After a short break we joined other caravaners for happy hours. We returned to the Villa, and an enjoyable time was had by all…,

2021-06-05 – Springtime in the Rockies caravan… Day 10 – Gunnison, CO

Outing of the day is Black Canyon, in the Gunnison National Park.

We drove west from the RV park, enjoying the quiet beauty of this area…

Our first hint of the awe-inspring cliffs of Black Canyon occurred just after entering the park….

Black Canyon of the Gunnison National Park is in western Colorado. It surrounds part of a deep, steep-walled gorge carved through Precambrian rock by the Gunnison River. Roads and trails along the north and south rims have views of the Black Canyon’s dramatic drops and the striated Painted Wall cliff. The winding East Portal Road descends to the river. Wildlife includes mule deer, elk and golden eagles.

Big enough to be overwhelming, still intimate enough to feel the pulse of time, Black Canyon exposes you to some of the steepest cliffs, oldest rock, and craggiest spires in North America. With two million years to work, the Gunnison River, along with the forces of weathering, has sculpted this vertical wilderness of rock, water, and sky.

John Williams Gunnison (born November 11, 1812 in Goshen, New Hampshire) attended Hopkinton Academy, where after one term, he went on to teach at the local school. During his years as a teacher, he prepared himself to enter West Point Military Academy. In June of 1837 he graduated second out of fifty.

Gunnison’s first sight of the western lands came as a member of the Captain Stansbury Utah Territory Expedition of 1849. Gunnison, having caught the exploration bug during his previous expeditions in Florida and Michigan, was thrilled to embark on this new adventure. Their task was to explore the route to the Mormon community in Utah.

The canyon has been a mighty barrier to humans. Only its rims, never the gorge, show evidence of human occupation – not even by Ute Indians living in the area since written history began.

We drove the loop road along the south rim. There are turn-outs to park, then we can walk down to viewpoints…

What we are looking at here are Pegmatite Dikes, which form when water is separated from lava as these mountains are pushed up from the crust of the earth. The water is forced though fractures in the rock. The water then forms crystals, which in turn produces pegmatite dikes.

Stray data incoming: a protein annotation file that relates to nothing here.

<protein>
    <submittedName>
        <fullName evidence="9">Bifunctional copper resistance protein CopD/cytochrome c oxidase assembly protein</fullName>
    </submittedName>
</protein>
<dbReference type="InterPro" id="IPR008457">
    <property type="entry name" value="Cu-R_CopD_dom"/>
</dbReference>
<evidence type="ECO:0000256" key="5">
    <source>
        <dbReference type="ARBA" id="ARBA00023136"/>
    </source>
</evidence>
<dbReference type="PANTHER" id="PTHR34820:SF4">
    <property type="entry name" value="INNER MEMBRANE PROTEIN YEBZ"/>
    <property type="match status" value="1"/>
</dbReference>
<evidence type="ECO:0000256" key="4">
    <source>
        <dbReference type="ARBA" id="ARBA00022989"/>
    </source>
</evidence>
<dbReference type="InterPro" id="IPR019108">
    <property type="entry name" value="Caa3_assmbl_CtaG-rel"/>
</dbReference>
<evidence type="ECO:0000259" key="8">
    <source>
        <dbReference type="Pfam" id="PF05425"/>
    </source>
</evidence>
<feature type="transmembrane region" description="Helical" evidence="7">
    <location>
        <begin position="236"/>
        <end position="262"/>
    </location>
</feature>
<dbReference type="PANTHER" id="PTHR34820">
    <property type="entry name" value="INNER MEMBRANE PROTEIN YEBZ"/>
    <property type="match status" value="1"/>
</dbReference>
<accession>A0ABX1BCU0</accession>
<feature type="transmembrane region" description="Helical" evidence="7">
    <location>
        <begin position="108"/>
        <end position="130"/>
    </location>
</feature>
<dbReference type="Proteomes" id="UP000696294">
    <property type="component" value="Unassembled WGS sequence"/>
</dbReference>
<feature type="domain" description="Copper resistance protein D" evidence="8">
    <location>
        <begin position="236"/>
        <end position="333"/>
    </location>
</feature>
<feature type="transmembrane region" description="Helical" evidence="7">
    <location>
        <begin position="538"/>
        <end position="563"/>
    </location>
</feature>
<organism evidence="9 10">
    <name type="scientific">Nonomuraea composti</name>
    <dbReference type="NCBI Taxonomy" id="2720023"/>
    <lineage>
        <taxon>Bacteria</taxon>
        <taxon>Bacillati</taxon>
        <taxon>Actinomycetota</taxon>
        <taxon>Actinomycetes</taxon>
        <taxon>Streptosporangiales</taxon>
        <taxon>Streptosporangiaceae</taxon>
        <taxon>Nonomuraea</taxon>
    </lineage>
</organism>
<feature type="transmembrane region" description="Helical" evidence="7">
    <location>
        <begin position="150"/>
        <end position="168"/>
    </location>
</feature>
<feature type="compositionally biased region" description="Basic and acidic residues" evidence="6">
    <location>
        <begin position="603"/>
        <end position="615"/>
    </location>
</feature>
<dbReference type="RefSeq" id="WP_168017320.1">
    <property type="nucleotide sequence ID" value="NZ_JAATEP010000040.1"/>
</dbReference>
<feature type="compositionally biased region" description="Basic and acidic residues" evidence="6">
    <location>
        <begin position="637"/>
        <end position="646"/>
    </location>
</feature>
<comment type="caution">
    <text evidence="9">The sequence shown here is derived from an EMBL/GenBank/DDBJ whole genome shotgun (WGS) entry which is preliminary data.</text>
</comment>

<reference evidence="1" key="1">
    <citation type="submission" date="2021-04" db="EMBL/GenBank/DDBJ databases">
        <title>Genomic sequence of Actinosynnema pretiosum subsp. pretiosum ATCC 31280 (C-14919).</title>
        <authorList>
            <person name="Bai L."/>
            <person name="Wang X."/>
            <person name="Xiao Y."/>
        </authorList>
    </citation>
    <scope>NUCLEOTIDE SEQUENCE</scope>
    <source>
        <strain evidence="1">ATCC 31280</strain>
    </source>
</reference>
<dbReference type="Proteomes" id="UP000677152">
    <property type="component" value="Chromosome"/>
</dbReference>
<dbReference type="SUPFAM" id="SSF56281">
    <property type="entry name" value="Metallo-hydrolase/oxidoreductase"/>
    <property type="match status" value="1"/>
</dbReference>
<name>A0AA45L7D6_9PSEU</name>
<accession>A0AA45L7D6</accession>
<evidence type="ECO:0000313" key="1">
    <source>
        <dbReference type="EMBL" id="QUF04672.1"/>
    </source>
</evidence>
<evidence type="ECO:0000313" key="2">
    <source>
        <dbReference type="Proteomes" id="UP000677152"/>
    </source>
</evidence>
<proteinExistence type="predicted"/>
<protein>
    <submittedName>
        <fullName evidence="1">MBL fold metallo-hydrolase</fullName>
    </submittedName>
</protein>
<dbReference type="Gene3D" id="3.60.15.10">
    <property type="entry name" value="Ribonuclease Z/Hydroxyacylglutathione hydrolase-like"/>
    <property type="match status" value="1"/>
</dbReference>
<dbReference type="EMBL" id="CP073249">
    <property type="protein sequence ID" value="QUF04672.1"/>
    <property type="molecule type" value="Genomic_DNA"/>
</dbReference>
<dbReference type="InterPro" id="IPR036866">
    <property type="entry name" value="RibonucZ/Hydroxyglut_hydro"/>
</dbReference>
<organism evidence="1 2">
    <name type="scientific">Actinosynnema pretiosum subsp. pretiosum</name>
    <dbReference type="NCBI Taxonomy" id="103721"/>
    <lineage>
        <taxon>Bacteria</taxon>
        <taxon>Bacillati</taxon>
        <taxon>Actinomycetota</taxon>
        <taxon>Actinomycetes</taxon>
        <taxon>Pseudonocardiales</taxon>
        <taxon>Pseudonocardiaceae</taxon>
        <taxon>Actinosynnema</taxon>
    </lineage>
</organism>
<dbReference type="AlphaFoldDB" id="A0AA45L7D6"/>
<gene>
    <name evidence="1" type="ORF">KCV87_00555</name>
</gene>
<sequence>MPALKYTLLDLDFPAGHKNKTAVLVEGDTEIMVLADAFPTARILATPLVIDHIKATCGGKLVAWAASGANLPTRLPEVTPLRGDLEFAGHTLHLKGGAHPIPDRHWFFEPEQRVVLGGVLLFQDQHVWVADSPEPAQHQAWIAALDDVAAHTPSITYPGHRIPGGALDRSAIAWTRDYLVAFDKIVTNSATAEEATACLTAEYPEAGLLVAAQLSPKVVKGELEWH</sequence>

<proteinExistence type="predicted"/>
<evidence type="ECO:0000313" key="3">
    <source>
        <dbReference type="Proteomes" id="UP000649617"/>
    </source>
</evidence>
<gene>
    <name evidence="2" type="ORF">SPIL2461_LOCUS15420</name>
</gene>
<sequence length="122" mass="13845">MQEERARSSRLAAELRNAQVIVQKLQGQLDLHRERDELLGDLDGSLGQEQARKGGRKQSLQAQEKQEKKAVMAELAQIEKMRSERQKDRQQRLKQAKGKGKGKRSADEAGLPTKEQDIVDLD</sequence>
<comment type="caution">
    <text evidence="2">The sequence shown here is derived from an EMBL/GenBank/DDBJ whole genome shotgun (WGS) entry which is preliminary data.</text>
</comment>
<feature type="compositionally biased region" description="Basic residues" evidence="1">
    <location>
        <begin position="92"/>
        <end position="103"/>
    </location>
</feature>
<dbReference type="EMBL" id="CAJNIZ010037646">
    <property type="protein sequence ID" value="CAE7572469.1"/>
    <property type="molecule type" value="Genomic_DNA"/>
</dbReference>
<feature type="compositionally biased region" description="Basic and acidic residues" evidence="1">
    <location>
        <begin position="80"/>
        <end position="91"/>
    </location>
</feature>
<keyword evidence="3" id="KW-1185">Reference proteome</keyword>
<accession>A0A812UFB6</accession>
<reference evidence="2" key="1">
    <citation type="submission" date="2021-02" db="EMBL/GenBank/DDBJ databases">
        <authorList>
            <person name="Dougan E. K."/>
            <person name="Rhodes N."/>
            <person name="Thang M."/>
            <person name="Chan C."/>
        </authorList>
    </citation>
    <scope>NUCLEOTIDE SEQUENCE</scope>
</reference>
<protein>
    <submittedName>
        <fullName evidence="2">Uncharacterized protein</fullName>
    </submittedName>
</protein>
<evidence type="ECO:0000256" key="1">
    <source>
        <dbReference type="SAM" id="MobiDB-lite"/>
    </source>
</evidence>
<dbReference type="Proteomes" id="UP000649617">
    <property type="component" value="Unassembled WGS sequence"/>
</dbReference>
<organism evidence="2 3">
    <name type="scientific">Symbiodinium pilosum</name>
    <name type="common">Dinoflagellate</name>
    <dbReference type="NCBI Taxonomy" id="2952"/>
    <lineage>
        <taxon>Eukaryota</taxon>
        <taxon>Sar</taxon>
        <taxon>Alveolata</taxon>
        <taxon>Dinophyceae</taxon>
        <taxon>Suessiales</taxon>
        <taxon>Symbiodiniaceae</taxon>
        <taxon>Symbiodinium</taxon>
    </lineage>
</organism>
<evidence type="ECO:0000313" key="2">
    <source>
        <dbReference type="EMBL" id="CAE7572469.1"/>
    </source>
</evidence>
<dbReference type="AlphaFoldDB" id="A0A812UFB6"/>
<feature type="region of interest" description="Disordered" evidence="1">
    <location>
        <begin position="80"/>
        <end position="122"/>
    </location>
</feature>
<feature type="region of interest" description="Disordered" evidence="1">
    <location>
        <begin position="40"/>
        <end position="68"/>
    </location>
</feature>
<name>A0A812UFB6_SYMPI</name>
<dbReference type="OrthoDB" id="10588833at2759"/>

We are at the visitors Center, looking down at a viewpoint below…

Here we are at the look-out…

Above us is the Visitors Center…

And below is the Gunnison River…

The Gunnison River has been carving this canyon for about 2,000 years…

This is Painted Wall… It is showing the striations of the different rock and crystals. Painted wall is the highest cliff in the park. It is 2,300 feet tall. If the Empire State Building were placed at the river below it would barely reach half way to the top…

Black Canyon is quite amazing in that everything is so close. It is only 48 miles long, 2,700′ deep, and 1,300′ wide at the top (40′ at the narrowest point at the bottom). In comparison, the Grand Canyon is 277 miles long, 18 miles wide, and one mile deep!

After our amazing visit to Black Canyon, I had to write about it… We drove to Gunnison and found a coffee shop with internet access…

After about 3 hours of work, we returned to the Villa. Tonight is the obligatory drivers meeting. Tomorrow we drive to Fruita, CO…

And an enjoyable time was had by all…

2021-06-06 – Springtime in the Rockies caravan… Day 11 – Traveling to Fruita, CO

Today we travel to Fruita, CO, near Grand Junction.

Colorado National Monument is a National Park Service unit near the city of Grand Junction, Colorado. Sheer-walled canyons cut deep into sandstone and granite–gneiss–schist rock formations. This is an area of desert land high on the Colorado Plateau, with pinyon and juniper forests on the plateau. The park hosts a wide range of wildlife, including red-tailed hawks, golden eagles, ravens, jays, desert bighorn sheep, and coyotes.

Here we are in our pickup truck caravan lining up to get into the park…

The cliff ahead is over 1,000 feet tall. We will drive up the side of it, as you can see here…

There are two tunnels through the rock…

We met at the top for a catered “Southwest” dinner… I’m sure you know our personal prohibition of entering a Mexican restaurant outside of California (with rare exceptions…). SO we told ourselves that this is not a restaurant, and this is not even trying to be Mexican food… For a catered buffet served up in 97 degree heat in the middle of a desert, it was pretty good!

Lynda performed her first duty as birthday celebration host, presenting birthday cake to a fellow caravaner…

After dinner we drove back down the mountain. The light was just perfect on the valley floor…

We returned to the Villa. The heat subsided to about 90 degrees, with a slight breeze. We walked the park, enjoyed the sunset, and had a nightcap on the picnic table…

And an enjoyable time was had by all…